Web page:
The fires caused by the current drought have burnt 1.8 million hectares of land and forest areas, most of which are peatland forests.
Jakarta (ANTARA News) - Peatland fires have been one of the contributing factors to the deteriorating haze, which has blanketed several parts of Indonesia in the past couple of months.

According to Coordinating Minister for Political, Legal and Security Affairs Luhut Binsar Panjaitan, the fires caused by the current drought have burnt 1.8 million hectares of land and forest areas, most of which are peatland forests.

The difficulties encountered in containing peatland fires are the depth of the peat and the amount of water needed to extinguish them. The deeper the peat, greater the difficulty faced in putting out the fires.

It is believed that 70 percent of the peatland fires in Sumatra and Kalimantan reached a depth of three meters.

To minimize the occurrence of forest and land fires in the islands, irrigation expert from the Bogor Institute of Agriculture (IPB) Prof. Budi Indra Setiawan has suggested that the government should classify areas as peatlands.

According to Setiawan, the effective management of peatland areas can minimize forest fires. The management should be conducted properly as the ability of peatland areas to store and stream water is different from other areas.

Peatlands are formed when waterlogging delays the decay of organic matter, mostly vegetation, and collects over the course of thousands of years.

The ability of peatlands to store water is very low, while their ability to stream water is comparatively high.

"As a result, peatland areas cannot store water maximally," he pointed out.

During an inspection of the firefighting efforts in Sumatras province of Riau, President Joko Widodo admitted that peatland fires are the most difficult to extinguish as they continue to burn below the surface although they might appear to have been put out. So, partitioned canals and water reservoirs are the most effective systems to prevent peatland fires.

The president emphasized that efforts to prevent fires in the future must be the main focus, including anticipatory measures in the form of development of canals and water reservoirs.

He further stated that the development of canals and water reservoirs had already started in the provinces of Central Kalimantan and Riau.

Especially in Riau, water pools have been created in the areas formerly affected by fires in the village of Rimbo Panjang by involving three units of heavy equipment and personnel from the armys strategic reserve command (Kostrad), Manggala Agni, and Satpol PP (public order officers). The pool in Rimbo Panjang village can accommodate 800 to one thousand cubic feet of water.

In response to the peatland fires, the Geospatial Information Agency (BIG) will map out areas around peatlands, with good water infiltration, to facilitate fire prevention in future.

"In an effort to prevent fires, the Ministry of Environment and Forestry will demarcate peat hydrological zones. We are going to map out areas around peatlands, with good catchment areas, to be protected," Deputy for Thematic Geospatial Information Nur Wadjedi remarked on Friday (Oct. 9).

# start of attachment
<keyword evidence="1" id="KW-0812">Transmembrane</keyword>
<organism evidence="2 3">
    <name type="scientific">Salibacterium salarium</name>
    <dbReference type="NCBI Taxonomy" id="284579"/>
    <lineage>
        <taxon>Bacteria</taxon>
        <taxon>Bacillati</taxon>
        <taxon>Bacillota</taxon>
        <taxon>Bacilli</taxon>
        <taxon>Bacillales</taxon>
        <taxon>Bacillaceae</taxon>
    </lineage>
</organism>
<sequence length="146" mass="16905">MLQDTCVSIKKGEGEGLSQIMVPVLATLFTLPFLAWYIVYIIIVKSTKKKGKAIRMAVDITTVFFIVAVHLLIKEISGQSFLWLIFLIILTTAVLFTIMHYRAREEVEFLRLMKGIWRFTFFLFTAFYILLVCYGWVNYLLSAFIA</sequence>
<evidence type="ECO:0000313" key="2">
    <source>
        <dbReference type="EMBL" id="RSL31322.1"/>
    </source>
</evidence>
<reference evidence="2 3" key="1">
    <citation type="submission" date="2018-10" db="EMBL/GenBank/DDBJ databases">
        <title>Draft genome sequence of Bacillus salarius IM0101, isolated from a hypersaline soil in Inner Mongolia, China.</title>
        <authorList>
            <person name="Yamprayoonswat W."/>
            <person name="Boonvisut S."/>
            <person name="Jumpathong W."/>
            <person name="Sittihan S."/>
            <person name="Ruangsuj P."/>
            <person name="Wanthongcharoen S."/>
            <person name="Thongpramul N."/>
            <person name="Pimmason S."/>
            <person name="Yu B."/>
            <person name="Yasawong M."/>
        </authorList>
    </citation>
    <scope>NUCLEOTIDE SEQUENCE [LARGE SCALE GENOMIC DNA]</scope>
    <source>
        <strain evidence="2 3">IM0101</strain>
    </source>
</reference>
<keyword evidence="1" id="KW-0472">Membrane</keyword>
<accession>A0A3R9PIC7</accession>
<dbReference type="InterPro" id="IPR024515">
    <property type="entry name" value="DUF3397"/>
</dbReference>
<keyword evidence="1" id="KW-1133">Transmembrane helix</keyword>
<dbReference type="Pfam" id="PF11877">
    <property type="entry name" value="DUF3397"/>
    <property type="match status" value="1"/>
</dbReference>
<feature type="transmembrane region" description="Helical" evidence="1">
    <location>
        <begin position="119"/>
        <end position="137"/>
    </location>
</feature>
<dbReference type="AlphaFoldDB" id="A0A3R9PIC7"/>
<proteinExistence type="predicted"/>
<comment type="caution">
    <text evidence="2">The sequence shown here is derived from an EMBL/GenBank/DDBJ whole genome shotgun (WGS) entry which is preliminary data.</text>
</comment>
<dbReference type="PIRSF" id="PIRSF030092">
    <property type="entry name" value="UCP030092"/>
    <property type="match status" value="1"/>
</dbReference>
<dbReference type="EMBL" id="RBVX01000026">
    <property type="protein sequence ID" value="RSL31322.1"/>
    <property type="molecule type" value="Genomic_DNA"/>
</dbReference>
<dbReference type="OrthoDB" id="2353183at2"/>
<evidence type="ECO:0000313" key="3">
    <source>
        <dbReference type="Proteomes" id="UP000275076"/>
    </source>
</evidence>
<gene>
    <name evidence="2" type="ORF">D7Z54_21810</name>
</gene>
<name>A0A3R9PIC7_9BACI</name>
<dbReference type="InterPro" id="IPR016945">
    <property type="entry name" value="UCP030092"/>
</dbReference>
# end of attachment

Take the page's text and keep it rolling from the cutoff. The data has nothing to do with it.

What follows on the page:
Indonesias peatlands cover an area of over 15 million hectares, most of which have been exploited.

"The land areas that have been affected by the fires should be protected from being burnt again, while the unaffected areas must be protected," he affirmed.

Official measures to simultaneously combat forest and land fires have mitigated the impacts of climate change and can actually be implemented by issuing a moratorium. The BIG has prepared various thematic maps to support climate change mitigation efforts, he noted.

The areas to be mapped out are dynamic, covering moratorium areas, natural forests, conservation areas, and national peatland areas.

He emphasized that mapping and monitoring activities, which are conducted biennially, will furnish information on the developments in moratorium areas.

After realizing that most of the land fires are found in peatland areas, the government plans to stop issuing permits to any business undertakings to run plantations and timber estates on them.

The government will also evaluate the existing permits issued to plantation and timber estate companies to manage nearly 4.8 million hectares of peatlands and reprimand regional governments found recklessly issuing peatland-related permits.

Panjaitan stated that the government will take over the land from plantation and timber estate companies found guilty of letting fires burn their land areas.

"The companies must protect their land. It is impossible for us to be constantly preoccupied with tasks to put out their burnt land every dry season," he said after inspecting the handling of haze disaster in Palembang, South Sumatra, on October 9.

According to Panjaitan, plantation and timber estate companies must set up firefighting units or divisions to protect their land and workplace from fires.

The government with take over the land of companies who fail to set up firefighting units or divisions by next year.

By taking anticipatory measures and making the required preparations, haze disaster during the dry season, which normally lasts from April to October, could hopefully be avoided, he noted.(*)

Reporter: Suharto
Editor: Heru Purwanto
Copyright © ANTARA 2015